BTW, why do you believe that short bellies are better for the Dean? I think it would be really interesting for newer speycasters to see some discussion around the suitability of particular line styles to water types/fishing situations etc.



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post #11 of 61 (permalink) Old 02-20-2004, 06:06 PM
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Dana, I would like to think that any of the shooting heads (38-60 ft) from your classification would work best. There is no problem with guides icing. Long casts are not the norm there. And yes there are some tight areas. Do you think that a person (that could cast both long and short bellies) would be more efficient with a modified long belly cast (smaller D and more ooomph) at the cutbank just below where the guides have their boats? Sure maybe Tyler and Noburo could do it but what about the average guy?
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post #12 of 61 (permalink) Old 02-21-2004, 12:35 AM Thread Starter
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I think the shorter heads would definitely give anyone an advantage in that spot. For newer casters, I always recommend that they consider the short-to-medium head lengths for a first line, such as the Windcutter, Delta Spey, MidSpey, Long Delta Spey, and the new Short Head Spey by 3M.

With the interest in Skagit casting and the newer Skagit lines coming out, shooting heads are also becoming popular and they are a good choice too. These lines include the Loop Adapted, Rio Scandinavian and 3M SKagit that is currently in development. Airflo also makes some nice heads. Shooting heads are very easy to cast and allow you to easily fish really tight spots. The only disadvantage is all the stripping involved when retrieveing the line, but I think that can actually work in your favor as that gives your fly more fishing time in the beach water. Stripping back sometimes gets you that fish that followed your fly in.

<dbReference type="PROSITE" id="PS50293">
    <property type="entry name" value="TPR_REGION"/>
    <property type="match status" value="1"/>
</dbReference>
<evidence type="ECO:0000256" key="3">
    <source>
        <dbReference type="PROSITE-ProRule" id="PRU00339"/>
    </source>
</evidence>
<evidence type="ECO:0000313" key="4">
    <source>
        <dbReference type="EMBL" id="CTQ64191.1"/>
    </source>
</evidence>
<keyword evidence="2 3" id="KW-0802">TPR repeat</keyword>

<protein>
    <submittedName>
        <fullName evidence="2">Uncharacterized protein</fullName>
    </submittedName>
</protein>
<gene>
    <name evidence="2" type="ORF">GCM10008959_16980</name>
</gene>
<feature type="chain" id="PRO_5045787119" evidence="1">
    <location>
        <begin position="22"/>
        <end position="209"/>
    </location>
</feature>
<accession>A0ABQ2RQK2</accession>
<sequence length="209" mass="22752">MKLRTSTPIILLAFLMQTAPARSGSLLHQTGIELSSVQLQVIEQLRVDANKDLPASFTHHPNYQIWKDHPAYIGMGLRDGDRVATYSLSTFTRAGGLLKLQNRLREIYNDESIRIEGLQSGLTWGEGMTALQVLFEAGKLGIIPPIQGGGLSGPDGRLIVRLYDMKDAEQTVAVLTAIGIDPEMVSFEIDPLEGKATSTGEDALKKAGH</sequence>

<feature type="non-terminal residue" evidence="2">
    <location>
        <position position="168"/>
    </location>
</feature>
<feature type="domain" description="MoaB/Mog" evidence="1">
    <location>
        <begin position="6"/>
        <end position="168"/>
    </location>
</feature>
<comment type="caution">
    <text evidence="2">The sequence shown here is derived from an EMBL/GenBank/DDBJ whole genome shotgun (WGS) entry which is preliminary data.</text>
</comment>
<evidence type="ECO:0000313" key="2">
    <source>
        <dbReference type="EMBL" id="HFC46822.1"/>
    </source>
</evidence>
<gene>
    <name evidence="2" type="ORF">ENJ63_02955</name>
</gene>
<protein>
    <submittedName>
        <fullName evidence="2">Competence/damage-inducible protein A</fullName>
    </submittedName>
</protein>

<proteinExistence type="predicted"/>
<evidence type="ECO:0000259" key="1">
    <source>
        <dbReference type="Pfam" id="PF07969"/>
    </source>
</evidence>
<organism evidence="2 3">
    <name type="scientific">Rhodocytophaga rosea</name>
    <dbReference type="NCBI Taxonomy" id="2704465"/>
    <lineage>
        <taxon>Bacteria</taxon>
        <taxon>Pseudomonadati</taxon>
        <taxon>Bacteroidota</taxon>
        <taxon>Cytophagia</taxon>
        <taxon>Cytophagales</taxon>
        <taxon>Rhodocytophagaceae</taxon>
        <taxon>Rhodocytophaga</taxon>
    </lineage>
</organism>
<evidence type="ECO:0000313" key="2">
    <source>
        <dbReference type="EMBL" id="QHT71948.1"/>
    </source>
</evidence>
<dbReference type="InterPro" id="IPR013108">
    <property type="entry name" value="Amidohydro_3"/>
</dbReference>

If I could only take 2 line systems into the Dean (I wouldn't go anywhere with just one line!) they would be a shooting head setup (Loop Adapted for example) and an extended belly shooting head multi-tip system (Windcutter for example).



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post #13 of 61 (permalink) Old 02-21-2004, 09:57 AM
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PKK and Dana

Fishing the lower Dean's cutbank last year was non-typical. Because of low water the available backcast space was generally 15-feet greater than normal. In late July 2003 just upstream of the very upper cutbank, it was possible to wade across the Dean.

Regardless, thank you PKK for making a provocative point, and thank you Dana for the thorough explanations.

PKK, what spey line do you use under the trees opposite Ross Island?
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post #14 of 61 (permalink) Old 02-21-2004, 12:49 PM
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Bob, yes that is a tight spot. Definately a shooting head (38-55 ft) would work best. Last year I used around a 40 foot head. That's a fun place to fish because of the challenges in casting around the overhanging trees. Right shoulder, left shoulder, side arm, you name it. The perry poke is a great cast in these situations because one is working with all his line out in front. Plus places like this can be very rewarding, less pressure (virtually impossible to fish a long or extended belly). But maybe Tyler could. Tyler?
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post #15 of 61 (permalink) Old 02-21-2004, 03:35 PM Thread Starter
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I think we're mixing 2 different discussions on this thread